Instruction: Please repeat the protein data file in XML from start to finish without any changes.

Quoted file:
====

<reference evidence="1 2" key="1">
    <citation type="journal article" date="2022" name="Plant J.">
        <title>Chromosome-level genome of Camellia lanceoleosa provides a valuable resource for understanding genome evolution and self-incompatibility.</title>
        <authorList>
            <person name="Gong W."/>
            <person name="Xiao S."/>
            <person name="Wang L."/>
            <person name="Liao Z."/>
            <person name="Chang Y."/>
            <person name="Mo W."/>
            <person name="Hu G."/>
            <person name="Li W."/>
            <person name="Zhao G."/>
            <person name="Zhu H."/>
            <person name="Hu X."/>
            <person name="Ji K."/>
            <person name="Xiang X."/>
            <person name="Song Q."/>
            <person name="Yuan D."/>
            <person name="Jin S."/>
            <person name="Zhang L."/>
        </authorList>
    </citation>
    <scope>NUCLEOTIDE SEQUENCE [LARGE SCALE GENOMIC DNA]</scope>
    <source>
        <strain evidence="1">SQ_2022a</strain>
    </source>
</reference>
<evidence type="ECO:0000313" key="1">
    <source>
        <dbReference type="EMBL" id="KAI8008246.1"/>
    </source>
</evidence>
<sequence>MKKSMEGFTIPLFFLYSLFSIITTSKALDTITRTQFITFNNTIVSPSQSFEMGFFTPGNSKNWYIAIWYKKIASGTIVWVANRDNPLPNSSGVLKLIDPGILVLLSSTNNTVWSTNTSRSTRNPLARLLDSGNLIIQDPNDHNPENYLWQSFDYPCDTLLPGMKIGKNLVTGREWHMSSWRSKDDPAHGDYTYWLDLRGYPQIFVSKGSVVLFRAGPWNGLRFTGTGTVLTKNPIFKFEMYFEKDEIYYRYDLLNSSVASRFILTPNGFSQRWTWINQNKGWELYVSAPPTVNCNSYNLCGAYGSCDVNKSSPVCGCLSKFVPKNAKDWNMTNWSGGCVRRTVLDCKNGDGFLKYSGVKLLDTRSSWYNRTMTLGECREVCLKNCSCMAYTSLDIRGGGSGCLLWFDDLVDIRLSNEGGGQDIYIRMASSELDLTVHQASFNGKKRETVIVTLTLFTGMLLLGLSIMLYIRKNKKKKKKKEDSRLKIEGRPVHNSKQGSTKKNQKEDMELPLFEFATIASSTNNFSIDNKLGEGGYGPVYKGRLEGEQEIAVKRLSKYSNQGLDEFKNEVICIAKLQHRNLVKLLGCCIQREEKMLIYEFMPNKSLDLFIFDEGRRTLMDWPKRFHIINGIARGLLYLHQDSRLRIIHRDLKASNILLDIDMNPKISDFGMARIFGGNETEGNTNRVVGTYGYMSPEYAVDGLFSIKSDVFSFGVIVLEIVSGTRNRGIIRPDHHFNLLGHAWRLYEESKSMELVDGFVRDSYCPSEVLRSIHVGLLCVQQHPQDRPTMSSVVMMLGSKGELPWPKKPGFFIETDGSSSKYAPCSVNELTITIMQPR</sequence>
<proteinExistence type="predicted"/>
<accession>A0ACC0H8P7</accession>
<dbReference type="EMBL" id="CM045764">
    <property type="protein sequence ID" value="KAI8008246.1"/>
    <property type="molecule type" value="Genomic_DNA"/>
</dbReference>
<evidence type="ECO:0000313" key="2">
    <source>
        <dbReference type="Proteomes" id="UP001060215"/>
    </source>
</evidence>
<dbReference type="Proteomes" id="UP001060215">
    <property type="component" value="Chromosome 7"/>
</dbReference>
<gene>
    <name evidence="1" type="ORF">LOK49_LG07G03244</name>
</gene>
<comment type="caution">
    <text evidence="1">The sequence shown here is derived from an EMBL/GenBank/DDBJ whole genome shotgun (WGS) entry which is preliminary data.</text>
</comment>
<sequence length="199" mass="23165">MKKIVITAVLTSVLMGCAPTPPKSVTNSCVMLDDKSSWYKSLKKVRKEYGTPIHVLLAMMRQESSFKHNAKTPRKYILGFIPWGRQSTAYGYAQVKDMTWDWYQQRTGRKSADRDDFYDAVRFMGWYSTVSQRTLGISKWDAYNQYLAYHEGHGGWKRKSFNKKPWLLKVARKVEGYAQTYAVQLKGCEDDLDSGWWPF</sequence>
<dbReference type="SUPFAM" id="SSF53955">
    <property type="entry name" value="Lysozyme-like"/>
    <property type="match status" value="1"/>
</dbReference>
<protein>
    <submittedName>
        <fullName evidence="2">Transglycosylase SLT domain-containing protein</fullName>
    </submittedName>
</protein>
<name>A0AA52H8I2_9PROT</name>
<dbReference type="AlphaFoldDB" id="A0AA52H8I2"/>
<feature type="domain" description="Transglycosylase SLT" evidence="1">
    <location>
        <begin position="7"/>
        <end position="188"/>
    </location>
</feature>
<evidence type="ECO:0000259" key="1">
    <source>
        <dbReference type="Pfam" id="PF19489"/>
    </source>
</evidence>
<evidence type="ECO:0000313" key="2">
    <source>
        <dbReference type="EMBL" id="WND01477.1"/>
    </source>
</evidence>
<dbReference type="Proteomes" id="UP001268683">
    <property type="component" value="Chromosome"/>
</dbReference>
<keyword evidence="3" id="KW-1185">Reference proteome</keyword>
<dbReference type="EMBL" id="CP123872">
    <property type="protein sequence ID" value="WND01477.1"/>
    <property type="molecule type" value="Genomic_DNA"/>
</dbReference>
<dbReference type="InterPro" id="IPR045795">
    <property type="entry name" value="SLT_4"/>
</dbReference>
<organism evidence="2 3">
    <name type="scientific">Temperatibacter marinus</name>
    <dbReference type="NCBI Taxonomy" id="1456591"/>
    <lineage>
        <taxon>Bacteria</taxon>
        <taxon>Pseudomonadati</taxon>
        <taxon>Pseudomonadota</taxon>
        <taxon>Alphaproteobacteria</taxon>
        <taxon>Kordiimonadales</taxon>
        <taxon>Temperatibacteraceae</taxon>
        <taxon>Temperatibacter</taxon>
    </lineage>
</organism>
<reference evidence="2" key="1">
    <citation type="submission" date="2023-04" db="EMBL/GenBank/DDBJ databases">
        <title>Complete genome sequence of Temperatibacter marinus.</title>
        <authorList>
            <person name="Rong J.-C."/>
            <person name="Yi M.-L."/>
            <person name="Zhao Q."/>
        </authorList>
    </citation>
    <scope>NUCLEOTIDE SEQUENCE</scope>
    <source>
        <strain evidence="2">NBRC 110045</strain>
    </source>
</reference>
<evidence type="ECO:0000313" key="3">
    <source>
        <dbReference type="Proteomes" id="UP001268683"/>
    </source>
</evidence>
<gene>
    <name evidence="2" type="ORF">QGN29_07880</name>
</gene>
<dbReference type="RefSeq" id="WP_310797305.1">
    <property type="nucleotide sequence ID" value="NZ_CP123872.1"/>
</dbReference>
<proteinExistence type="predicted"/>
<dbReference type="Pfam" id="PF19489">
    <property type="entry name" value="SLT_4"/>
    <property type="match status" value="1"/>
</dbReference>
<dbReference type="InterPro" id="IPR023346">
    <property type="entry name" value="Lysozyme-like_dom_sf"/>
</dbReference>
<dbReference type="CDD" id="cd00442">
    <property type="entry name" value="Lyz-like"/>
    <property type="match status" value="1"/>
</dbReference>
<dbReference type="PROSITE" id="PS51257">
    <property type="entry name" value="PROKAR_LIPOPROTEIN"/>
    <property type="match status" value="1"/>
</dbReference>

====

<reference evidence="1 2" key="1">
    <citation type="journal article" date="2022" name="Plant J.">
        <title>Chromosome-level genome of Camellia lanceoleosa provides a valuable resource for understanding genome evolution and self-incompatibility.</title>
        <authorList>
            <person name="Gong W."/>
            <person name="Xiao S."/>
            <person name="Wang L."/>
            <person name="Liao Z."/>
            <person name="Chang Y."/>
            <person name="Mo W."/>
            <person name="Hu G."/>
            <person name="Li W."/>
            <person name="Zhao G."/>
            <person name="Zhu H."/>
            <person name="Hu X."/>
            <person name="Ji K."/>
            <person name="Xiang X."/>
            <person name="Song Q."/>
            <person name="Yuan D."/>
            <person name="Jin S."/>
            <person name="Zhang L."/>
        </authorList>
    </citation>
    <scope>NUCLEOTIDE SEQUENCE [LARGE SCALE GENOMIC DNA]</scope>
    <source>
        <strain evidence="1">SQ_2022a</strain>
    </source>
</reference>
<evidence type="ECO:0000313" key="1">
    <source>
        <dbReference type="EMBL" id="KAI8008246.1"/>
    </source>
</evidence>
<sequence>MKKSMEGFTIPLFFLYSLFSIITTSKALDTITRTQFITFNNTIVSPSQSFEMGFFTPGNSKNWYIAIWYKKIASGTIVWVANRDNPLPNSSGVLKLIDPGILVLLSSTNNTVWSTNTSRSTRNPLARLLDSGNLIIQDPNDHNPENYLWQSFDYPCDTLLPGMKIGKNLVTGREWHMSSWRSKDDPAHGDYTYWLDLRGYPQIFVSKGSVVLFRAGPWNGLRFTGTGTVLTKNPIFKFEMYFEKDEIYYRYDLLNSSVASRFILTPNGFSQRWTWINQNKGWELYVSAPPTVNCNSYNLCGAYGSCDVNKSSPVCGCLSKFVPKNAKDWNMTNWSGGCVRRTVLDCKNGDGFLKYSGVKLLDTRSSWYNRTMTLGECREVCLKNCSCMAYTSLDIRGGGSGCLLWFDDLVDIRLSNEGGGQDIYIRMASSELDLTVHQASFNGKKRETVIVTLTLFTGMLLLGLSIMLYIRKNKKKKKKKEDSRLKIEGRPVHNSKQGSTKKNQKEDMELPLFEFATIASSTNNFSIDNKLGEGGYGPVYKGRLEGEQEIAVKRLSKYSNQGLDEFKNEVICIAKLQHRNLVKLLGCCIQREEKMLIYEFMPNKSLDLFIFDEGRRTLMDWPKRFHIINGIARGLLYLHQDSRLRIIHRDLKASNILLDIDMNPKISDFGMARIFGGNETEGNTNRVVGTYGYMSPEYAVDGLFSIKSDVFSFGVIVLEIVSGTRNRGIIRPDHHFNLLGHAWRLYEESKSMELVDGFVRDSYCPSEVLRSIHVGLLCVQQHPQDRPTMSSVVMMLGSKGELPWPKKPGFFIETDGSSSKYAPCSVNELTITIMQPR</sequence>
<proteinExistence type="predicted"/>
<accession>A0ACC0H8P7</accession>
<dbReference type="EMBL" id="CM045764">
    <property type="protein sequence ID" value="KAI8008246.1"/>
    <property type="molecule type" value="Genomic_DNA"/>
</dbReference>
<evidence type="ECO:0000313" key="2">
    <source>
        <dbReference type="Proteomes" id="UP001060215"/>
    </source>
</evidence>
<dbReference type="Proteomes" id="UP001060215">
    <property type="component" value="Chromosome 7"/>
</dbReference>
<gene>
    <name evidence="1" type="ORF">LOK49_LG07G03244</name>
</gene>
<comment type="caution">
    <text evidence="1">The sequence shown here is derived from an EMBL/GenBank/DDBJ whole genome shotgun (WGS) entry which is preliminary data.</text>
</comment>
<sequence length="199" mass="23165">MKKIVITAVLTSVLMGCAPTPPKSVTNSCVMLDDKSSWYKSLKKVRKEYGTPIHVLLAMMRQESSFKHNAKTPRKYILGFIPWGRQSTAYGYAQVKDMTWDWYQQRTGRKSADRDDFYDAVRFMGWYSTVSQRTLGISKWDAYNQYLAYHEGHGGWKRKSFNKKPWLLKVARKVEGYAQTYAVQLKGCEDDLDSGWWPF</sequence>
<dbReference type="SUPFAM" id="SSF53955">
    <property type="entry name" value="Lysozyme-like"/>
    <property type="match status" value="1"/>
</dbReference>
<protein>
    <submittedName>
        <fullName evidence="2">Transglycosylase SLT domain-containing protein</fullName>
    </submittedName>
</protein>
<name>A0AA52H8I2_9PROT</name>
<dbReference type="AlphaFoldDB" id="A0AA52H8I2"/>
<feature type="domain" description="Transglycosylase SLT" evidence="1">
    <location>
        <begin position="7"/>
        <end position="188"/>
    </location>
</feature>
<evidence type="ECO:0000259" key="1">
    <source>
        <dbReference type="Pfam" id="PF19489"/>
    </source>
</evidence>
<evidence type="ECO:0000313" key="2">
    <source>
        <dbReference type="EMBL" id="WND01477.1"/>
    </source>
</evidence>
<dbReference type="Proteomes" id="UP001268683">
    <property type="component" value="Chromosome"/>
</dbReference>
<keyword evidence="3" id="KW-1185">Reference proteome</keyword>
<dbReference type="EMBL" id="CP123872">
    <property type="protein sequence ID" value="WND01477.1"/>
    <property type="molecule type" value="Genomic_DNA"/>
</dbReference>
<dbReference type="InterPro" id="IPR045795">
    <property type="entry name" value="SLT_4"/>
</dbReference>
<organism evidence="2 3">
    <name type="scientific">Temperatibacter marinus</name>
    <dbReference type="NCBI Taxonomy" id="1456591"/>
    <lineage>
        <taxon>Bacteria</taxon>
        <taxon>Pseudomonadati</taxon>
        <taxon>Pseudomonadota</taxon>
        <taxon>Alphaproteobacteria</taxon>
        <taxon>Kordiimonadales</taxon>
        <taxon>Temperatibacteraceae</taxon>
        <taxon>Temperatibacter</taxon>
    </lineage>
</organism>
<reference evidence="2" key="1">
    <citation type="submission" date="2023-04" db="EMBL/GenBank/DDBJ databases">
        <title>Complete genome sequence of Temperatibacter marinus.</title>
        <authorList>
            <person name="Rong J.-C."/>
            <person name="Yi M.-L."/>
            <person name="Zhao Q."/>
        </authorList>
    </citation>
    <scope>NUCLEOTIDE SEQUENCE</scope>
    <source>
        <strain evidence="2">NBRC 110045</strain>
    </source>
</reference>
<evidence type="ECO:0000313" key="3">
    <source>
        <dbReference type="Proteomes" id="UP001268683"/>
    </source>
</evidence>
<gene>
    <name evidence="2" type="ORF">QGN29_07880</name>
</gene>
<dbReference type="RefSeq" id="WP_310797305.1">
    <property type="nucleotide sequence ID" value="NZ_CP123872.1"/>
</dbReference>
<proteinExistence type="predicted"/>
<dbReference type="Pfam" id="PF19489">
    <property type="entry name" value="SLT_4"/>
    <property type="match status" value="1"/>
</dbReference>
<dbReference type="InterPro" id="IPR023346">
    <property type="entry name" value="Lysozyme-like_dom_sf"/>
</dbReference>
<dbReference type="CDD" id="cd00442">
    <property type="entry name" value="Lyz-like"/>
    <property type="match status" value="1"/>
</dbReference>
<dbReference type="PROSITE" id="PS51257">
    <property type="entry name" value="PROKAR_LIPOPROTEIN"/>
    <property type="match status" value="1"/>
</dbReference>